Miguel Almiron’s future is going to be a big part of the story for as long as he’s in Atlanta United, but his past is in focus following another cool post in The Players’ Tribune.
It’s a cool read, for sure, to examine Almiron’s rise from “too skinny” kid without a club to one of the top prospects this side of the Atlantic Ocean, but the story of why he came to Atlanta is an argument for the “big name” manager (Tata Martino in this case).
[ MORE: Liverpool fan trouble in Sevilla ]
Before the Paraguayan youngster was the talk of the transfer market, MLS Newcomer of the Year, and the No. 1 jersey sale in the league, he was being recruited to the Georgian expansion outlet.
“I didn’t know much about MLS. I didn’t know where Atlanta was. I didn’t know anything. But Tata was manager, and that was all I needed to know.”
Given that Martino arrived not too long before Almiron, the following Tweet makes the point I’ve been trying to make as well as anyone:
When it comes to locker room tales, few compare to this one.
Any big comeback, especially one as high profile as Sevilla’s stunning second half against Liverpool, inspires the question, “What was said in the team room at halftime?!?”
Down 3-0 at halftime and in danger of bowing out of the UEFA Champions League, Sevilla manager Eduardo Berizzo gave his team some very serious news.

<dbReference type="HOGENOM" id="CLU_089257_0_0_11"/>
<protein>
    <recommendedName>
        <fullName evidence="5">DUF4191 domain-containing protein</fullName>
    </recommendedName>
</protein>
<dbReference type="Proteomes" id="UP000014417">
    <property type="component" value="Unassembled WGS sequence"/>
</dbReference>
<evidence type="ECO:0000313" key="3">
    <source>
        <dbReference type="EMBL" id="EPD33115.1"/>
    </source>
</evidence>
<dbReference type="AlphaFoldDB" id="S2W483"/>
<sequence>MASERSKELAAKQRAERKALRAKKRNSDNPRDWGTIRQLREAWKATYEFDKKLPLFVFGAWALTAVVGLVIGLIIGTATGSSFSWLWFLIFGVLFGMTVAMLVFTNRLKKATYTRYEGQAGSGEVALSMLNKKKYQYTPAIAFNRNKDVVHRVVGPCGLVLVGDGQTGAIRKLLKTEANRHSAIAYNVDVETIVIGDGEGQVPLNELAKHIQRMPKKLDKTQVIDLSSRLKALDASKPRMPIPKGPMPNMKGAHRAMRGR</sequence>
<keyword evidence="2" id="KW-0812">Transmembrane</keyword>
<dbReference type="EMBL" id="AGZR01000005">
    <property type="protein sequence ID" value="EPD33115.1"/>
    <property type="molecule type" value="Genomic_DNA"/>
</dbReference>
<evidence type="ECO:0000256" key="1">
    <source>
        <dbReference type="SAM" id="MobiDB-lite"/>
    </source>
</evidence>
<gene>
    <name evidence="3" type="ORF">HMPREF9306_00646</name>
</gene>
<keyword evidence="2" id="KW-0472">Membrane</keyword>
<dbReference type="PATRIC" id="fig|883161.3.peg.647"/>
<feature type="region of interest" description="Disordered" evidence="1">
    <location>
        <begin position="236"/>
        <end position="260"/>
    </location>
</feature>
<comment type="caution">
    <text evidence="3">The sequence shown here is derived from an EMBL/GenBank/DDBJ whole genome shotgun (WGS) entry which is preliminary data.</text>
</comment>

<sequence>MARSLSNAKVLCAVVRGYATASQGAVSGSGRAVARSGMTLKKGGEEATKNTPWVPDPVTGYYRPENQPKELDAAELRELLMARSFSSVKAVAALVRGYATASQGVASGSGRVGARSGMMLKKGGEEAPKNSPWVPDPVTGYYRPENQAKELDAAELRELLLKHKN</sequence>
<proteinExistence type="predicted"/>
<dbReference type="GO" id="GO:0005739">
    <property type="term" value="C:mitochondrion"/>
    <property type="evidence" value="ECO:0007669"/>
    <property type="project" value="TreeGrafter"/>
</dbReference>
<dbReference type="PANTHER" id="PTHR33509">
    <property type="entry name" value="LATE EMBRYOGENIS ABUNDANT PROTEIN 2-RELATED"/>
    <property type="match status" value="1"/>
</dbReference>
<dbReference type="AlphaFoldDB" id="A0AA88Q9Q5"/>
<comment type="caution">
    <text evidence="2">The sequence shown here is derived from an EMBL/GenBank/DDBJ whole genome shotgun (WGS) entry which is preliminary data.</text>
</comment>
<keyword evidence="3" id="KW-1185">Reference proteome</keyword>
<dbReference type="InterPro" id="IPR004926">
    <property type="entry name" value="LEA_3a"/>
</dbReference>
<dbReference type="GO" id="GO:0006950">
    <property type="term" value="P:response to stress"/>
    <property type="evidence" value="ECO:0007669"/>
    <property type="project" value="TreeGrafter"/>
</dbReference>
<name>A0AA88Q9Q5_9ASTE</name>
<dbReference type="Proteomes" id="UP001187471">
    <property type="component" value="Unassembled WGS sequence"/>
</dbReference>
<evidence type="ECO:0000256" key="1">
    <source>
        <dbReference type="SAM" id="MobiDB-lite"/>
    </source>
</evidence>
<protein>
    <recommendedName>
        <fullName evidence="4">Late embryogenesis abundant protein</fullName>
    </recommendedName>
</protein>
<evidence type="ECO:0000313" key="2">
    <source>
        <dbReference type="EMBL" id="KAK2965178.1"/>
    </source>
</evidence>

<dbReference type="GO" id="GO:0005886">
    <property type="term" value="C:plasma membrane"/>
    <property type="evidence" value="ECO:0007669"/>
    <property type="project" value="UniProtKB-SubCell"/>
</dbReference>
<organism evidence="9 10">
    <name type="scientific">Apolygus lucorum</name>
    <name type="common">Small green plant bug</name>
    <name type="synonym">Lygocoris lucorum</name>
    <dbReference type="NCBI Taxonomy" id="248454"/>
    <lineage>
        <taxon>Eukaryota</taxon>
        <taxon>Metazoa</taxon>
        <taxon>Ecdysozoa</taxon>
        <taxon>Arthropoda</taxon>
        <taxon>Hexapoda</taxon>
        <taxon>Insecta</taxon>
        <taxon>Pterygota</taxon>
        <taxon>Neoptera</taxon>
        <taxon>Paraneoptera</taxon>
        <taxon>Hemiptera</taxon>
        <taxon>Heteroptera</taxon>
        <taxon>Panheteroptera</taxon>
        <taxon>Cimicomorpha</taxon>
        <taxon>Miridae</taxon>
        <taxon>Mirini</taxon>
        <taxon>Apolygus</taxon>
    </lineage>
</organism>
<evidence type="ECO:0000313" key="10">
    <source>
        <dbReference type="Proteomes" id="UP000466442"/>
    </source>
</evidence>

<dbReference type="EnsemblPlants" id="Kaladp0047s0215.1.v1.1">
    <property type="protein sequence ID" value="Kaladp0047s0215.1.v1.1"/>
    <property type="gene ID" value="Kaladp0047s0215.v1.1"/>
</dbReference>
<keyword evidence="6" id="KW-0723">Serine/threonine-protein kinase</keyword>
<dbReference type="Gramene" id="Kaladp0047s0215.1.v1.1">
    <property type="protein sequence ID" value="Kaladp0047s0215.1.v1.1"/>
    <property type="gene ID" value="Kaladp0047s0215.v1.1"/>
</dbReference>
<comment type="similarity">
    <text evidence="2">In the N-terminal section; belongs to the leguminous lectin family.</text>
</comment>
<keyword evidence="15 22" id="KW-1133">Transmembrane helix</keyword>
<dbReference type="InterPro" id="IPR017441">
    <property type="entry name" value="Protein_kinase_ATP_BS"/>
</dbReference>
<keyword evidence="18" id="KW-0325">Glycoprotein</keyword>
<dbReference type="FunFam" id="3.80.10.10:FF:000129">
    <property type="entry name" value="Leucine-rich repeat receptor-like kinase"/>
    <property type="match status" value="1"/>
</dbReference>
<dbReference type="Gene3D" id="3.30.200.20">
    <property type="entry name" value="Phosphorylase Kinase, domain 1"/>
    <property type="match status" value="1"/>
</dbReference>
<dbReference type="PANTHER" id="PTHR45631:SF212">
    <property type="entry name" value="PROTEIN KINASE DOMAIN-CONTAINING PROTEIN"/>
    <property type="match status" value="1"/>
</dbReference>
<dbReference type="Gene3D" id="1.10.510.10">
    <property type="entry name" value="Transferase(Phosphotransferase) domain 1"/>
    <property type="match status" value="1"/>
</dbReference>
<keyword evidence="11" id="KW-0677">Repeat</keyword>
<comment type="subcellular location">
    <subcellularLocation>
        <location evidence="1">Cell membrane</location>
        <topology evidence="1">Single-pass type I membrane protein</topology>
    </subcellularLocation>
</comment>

[ MORE: Liverpool fan trouble in Sevilla ]
According to Spanish reports relayed by The Telegraph, Berizzo informed his players of his prostate cancer diagnosis.
Sevilla confirmed that Berizzo is battling adenocarcinoma, saying, “Future medical tests will determine a course of treatment. Sevilla FC wants to show maximum support to its manager in these moments and wishes him a prompt recovery.”
It adds extra weight to Ever Banega’s postgame comments:
“We have to go out there with that attitude, for the fans that always back us and for the coach who has turned this around. He is the most important of all of us, he has us on the right path and we are with him to the hilt.”
Our best to Berizzo, and — sorry Reds supporters — it’s pretty cool Sevilla was able to rally after such stunning news.
Liverpool has proffered a strong and cautionary statement regarding its supporters’ treatment at Sevilla on Tuesday.
Claims of police punching a woman in the back and throwing her “political” flag at her, a Liverbird with the word “Defiance” on it, are just the tip of the iceberg.